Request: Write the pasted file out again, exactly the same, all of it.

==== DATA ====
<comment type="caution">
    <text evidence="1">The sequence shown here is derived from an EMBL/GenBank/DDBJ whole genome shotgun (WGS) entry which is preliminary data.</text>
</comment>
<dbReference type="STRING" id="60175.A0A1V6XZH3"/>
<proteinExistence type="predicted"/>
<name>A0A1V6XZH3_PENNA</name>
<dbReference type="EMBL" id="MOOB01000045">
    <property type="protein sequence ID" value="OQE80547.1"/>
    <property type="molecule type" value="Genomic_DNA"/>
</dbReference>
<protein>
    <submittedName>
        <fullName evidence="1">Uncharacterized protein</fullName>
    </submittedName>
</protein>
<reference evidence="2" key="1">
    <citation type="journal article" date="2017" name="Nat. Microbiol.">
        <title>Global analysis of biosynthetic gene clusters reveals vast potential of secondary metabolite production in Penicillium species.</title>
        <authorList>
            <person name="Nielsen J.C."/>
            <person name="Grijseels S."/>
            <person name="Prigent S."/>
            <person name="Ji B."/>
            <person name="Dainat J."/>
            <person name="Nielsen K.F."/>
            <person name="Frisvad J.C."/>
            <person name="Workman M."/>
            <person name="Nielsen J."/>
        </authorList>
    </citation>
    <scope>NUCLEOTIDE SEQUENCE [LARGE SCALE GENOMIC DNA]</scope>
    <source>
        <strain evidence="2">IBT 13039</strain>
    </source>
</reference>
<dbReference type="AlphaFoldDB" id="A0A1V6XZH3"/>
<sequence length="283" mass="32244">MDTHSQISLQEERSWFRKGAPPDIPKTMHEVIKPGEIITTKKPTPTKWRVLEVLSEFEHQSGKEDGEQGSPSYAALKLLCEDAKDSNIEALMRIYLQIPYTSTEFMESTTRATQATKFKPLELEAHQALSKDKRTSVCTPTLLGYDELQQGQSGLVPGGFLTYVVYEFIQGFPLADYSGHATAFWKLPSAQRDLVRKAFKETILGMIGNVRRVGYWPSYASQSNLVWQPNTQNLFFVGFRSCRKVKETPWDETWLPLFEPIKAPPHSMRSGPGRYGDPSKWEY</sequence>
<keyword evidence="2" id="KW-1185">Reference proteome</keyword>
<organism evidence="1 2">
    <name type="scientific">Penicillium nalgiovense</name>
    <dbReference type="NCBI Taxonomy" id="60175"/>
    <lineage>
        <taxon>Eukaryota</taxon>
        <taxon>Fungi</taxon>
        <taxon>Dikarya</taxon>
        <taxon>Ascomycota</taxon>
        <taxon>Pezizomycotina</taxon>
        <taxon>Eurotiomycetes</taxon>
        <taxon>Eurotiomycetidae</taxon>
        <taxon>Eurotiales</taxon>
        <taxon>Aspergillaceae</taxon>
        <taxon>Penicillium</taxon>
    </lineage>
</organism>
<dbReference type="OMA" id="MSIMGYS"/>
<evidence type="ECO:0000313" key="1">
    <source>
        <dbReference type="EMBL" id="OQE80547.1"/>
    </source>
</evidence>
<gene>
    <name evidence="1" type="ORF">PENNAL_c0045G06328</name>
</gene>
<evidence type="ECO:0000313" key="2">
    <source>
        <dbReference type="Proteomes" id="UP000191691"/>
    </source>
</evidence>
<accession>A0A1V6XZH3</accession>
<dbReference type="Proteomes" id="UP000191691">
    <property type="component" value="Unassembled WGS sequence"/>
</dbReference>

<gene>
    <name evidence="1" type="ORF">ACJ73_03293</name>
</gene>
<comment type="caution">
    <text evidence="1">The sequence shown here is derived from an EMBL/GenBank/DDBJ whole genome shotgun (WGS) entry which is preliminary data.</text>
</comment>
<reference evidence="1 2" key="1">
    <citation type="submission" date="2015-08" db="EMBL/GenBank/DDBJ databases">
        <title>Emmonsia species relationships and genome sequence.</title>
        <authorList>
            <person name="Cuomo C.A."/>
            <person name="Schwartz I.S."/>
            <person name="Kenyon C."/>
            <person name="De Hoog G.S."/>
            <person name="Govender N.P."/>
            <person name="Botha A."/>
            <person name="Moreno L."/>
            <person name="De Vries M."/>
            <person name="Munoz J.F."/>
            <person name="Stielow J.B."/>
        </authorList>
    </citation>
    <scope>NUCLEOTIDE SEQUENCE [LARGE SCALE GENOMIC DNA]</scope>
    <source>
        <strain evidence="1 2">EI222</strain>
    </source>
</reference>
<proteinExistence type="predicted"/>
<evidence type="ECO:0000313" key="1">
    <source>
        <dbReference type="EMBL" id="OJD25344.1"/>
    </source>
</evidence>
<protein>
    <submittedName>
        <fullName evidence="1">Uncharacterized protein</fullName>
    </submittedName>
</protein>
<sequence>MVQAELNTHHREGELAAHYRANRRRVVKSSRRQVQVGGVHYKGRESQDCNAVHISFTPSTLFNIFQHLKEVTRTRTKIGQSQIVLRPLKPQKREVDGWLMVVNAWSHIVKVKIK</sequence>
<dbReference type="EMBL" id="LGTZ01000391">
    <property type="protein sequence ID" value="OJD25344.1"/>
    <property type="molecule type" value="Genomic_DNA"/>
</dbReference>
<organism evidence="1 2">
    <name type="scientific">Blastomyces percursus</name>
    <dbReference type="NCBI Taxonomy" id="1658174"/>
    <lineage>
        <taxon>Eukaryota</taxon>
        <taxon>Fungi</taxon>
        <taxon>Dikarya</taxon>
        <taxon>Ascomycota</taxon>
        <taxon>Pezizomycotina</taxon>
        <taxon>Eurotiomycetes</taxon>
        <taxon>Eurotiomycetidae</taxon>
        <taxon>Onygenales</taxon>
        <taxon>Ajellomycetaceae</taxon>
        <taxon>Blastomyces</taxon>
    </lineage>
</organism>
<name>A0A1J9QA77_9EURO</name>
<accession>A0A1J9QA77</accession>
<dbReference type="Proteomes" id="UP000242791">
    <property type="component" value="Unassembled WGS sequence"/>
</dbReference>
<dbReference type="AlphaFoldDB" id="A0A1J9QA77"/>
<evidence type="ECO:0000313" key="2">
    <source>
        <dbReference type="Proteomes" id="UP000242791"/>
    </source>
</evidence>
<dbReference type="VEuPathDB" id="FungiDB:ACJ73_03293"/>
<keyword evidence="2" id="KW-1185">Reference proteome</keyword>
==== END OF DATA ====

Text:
<comment type="caution">
    <text evidence="1">The sequence shown here is derived from an EMBL/GenBank/DDBJ whole genome shotgun (WGS) entry which is preliminary data.</text>
</comment>
<dbReference type="STRING" id="60175.A0A1V6XZH3"/>
<proteinExistence type="predicted"/>
<name>A0A1V6XZH3_PENNA</name>
<dbReference type="EMBL" id="MOOB01000045">
    <property type="protein sequence ID" value="OQE80547.1"/>
    <property type="molecule type" value="Genomic_DNA"/>
</dbReference>
<protein>
    <submittedName>
        <fullName evidence="1">Uncharacterized protein</fullName>
    </submittedName>
</protein>
<reference evidence="2" key="1">
    <citation type="journal article" date="2017" name="Nat. Microbiol.">
        <title>Global analysis of biosynthetic gene clusters reveals vast potential of secondary metabolite production in Penicillium species.</title>
        <authorList>
            <person name="Nielsen J.C."/>
            <person name="Grijseels S."/>
            <person name="Prigent S."/>
            <person name="Ji B."/>
            <person name="Dainat J."/>
            <person name="Nielsen K.F."/>
            <person name="Frisvad J.C."/>
            <person name="Workman M."/>
            <person name="Nielsen J."/>
        </authorList>
    </citation>
    <scope>NUCLEOTIDE SEQUENCE [LARGE SCALE GENOMIC DNA]</scope>
    <source>
        <strain evidence="2">IBT 13039</strain>
    </source>
</reference>
<dbReference type="AlphaFoldDB" id="A0A1V6XZH3"/>
<sequence length="283" mass="32244">MDTHSQISLQEERSWFRKGAPPDIPKTMHEVIKPGEIITTKKPTPTKWRVLEVLSEFEHQSGKEDGEQGSPSYAALKLLCEDAKDSNIEALMRIYLQIPYTSTEFMESTTRATQATKFKPLELEAHQALSKDKRTSVCTPTLLGYDELQQGQSGLVPGGFLTYVVYEFIQGFPLADYSGHATAFWKLPSAQRDLVRKAFKETILGMIGNVRRVGYWPSYASQSNLVWQPNTQNLFFVGFRSCRKVKETPWDETWLPLFEPIKAPPHSMRSGPGRYGDPSKWEY</sequence>
<keyword evidence="2" id="KW-1185">Reference proteome</keyword>
<organism evidence="1 2">
    <name type="scientific">Penicillium nalgiovense</name>
    <dbReference type="NCBI Taxonomy" id="60175"/>
    <lineage>
        <taxon>Eukaryota</taxon>
        <taxon>Fungi</taxon>
        <taxon>Dikarya</taxon>
        <taxon>Ascomycota</taxon>
        <taxon>Pezizomycotina</taxon>
        <taxon>Eurotiomycetes</taxon>
        <taxon>Eurotiomycetidae</taxon>
        <taxon>Eurotiales</taxon>
        <taxon>Aspergillaceae</taxon>
        <taxon>Penicillium</taxon>
    </lineage>
</organism>
<dbReference type="OMA" id="MSIMGYS"/>
<evidence type="ECO:0000313" key="1">
    <source>
        <dbReference type="EMBL" id="OQE80547.1"/>
    </source>
</evidence>
<gene>
    <name evidence="1" type="ORF">PENNAL_c0045G06328</name>
</gene>
<evidence type="ECO:0000313" key="2">
    <source>
        <dbReference type="Proteomes" id="UP000191691"/>
    </source>
</evidence>
<accession>A0A1V6XZH3</accession>
<dbReference type="Proteomes" id="UP000191691">
    <property type="component" value="Unassembled WGS sequence"/>
</dbReference>

<gene>
    <name evidence="1" type="ORF">ACJ73_03293</name>
</gene>
<comment type="caution">
    <text evidence="1">The sequence shown here is derived from an EMBL/GenBank/DDBJ whole genome shotgun (WGS) entry which is preliminary data.</text>
</comment>
<reference evidence="1 2" key="1">
    <citation type="submission" date="2015-08" db="EMBL/GenBank/DDBJ databases">
        <title>Emmonsia species relationships and genome sequence.</title>
        <authorList>
            <person name="Cuomo C.A."/>
            <person name="Schwartz I.S."/>
            <person name="Kenyon C."/>
            <person name="De Hoog G.S."/>
            <person name="Govender N.P."/>
            <person name="Botha A."/>
            <person name="Moreno L."/>
            <person name="De Vries M."/>
            <person name="Munoz J.F."/>
            <person name="Stielow J.B."/>
        </authorList>
    </citation>
    <scope>NUCLEOTIDE SEQUENCE [LARGE SCALE GENOMIC DNA]</scope>
    <source>
        <strain evidence="1 2">EI222</strain>
    </source>
</reference>
<proteinExistence type="predicted"/>
<evidence type="ECO:0000313" key="1">
    <source>
        <dbReference type="EMBL" id="OJD25344.1"/>
    </source>
</evidence>
<protein>
    <submittedName>
        <fullName evidence="1">Uncharacterized protein</fullName>
    </submittedName>
</protein>
<sequence>MVQAELNTHHREGELAAHYRANRRRVVKSSRRQVQVGGVHYKGRESQDCNAVHISFTPSTLFNIFQHLKEVTRTRTKIGQSQIVLRPLKPQKREVDGWLMVVNAWSHIVKVKIK</sequence>
<dbReference type="EMBL" id="LGTZ01000391">
    <property type="protein sequence ID" value="OJD25344.1"/>
    <property type="molecule type" value="Genomic_DNA"/>
</dbReference>
<organism evidence="1 2">
    <name type="scientific">Blastomyces percursus</name>
    <dbReference type="NCBI Taxonomy" id="1658174"/>
    <lineage>
        <taxon>Eukaryota</taxon>
        <taxon>Fungi</taxon>
        <taxon>Dikarya</taxon>
        <taxon>Ascomycota</taxon>
        <taxon>Pezizomycotina</taxon>
        <taxon>Eurotiomycetes</taxon>
        <taxon>Eurotiomycetidae</taxon>
        <taxon>Onygenales</taxon>
        <taxon>Ajellomycetaceae</taxon>
        <taxon>Blastomyces</taxon>
    </lineage>
</organism>
<name>A0A1J9QA77_9EURO</name>
<accession>A0A1J9QA77</accession>
<dbReference type="Proteomes" id="UP000242791">
    <property type="component" value="Unassembled WGS sequence"/>
</dbReference>
<dbReference type="AlphaFoldDB" id="A0A1J9QA77"/>
<evidence type="ECO:0000313" key="2">
    <source>
        <dbReference type="Proteomes" id="UP000242791"/>
    </source>
</evidence>
<dbReference type="VEuPathDB" id="FungiDB:ACJ73_03293"/>
<keyword evidence="2" id="KW-1185">Reference proteome</keyword>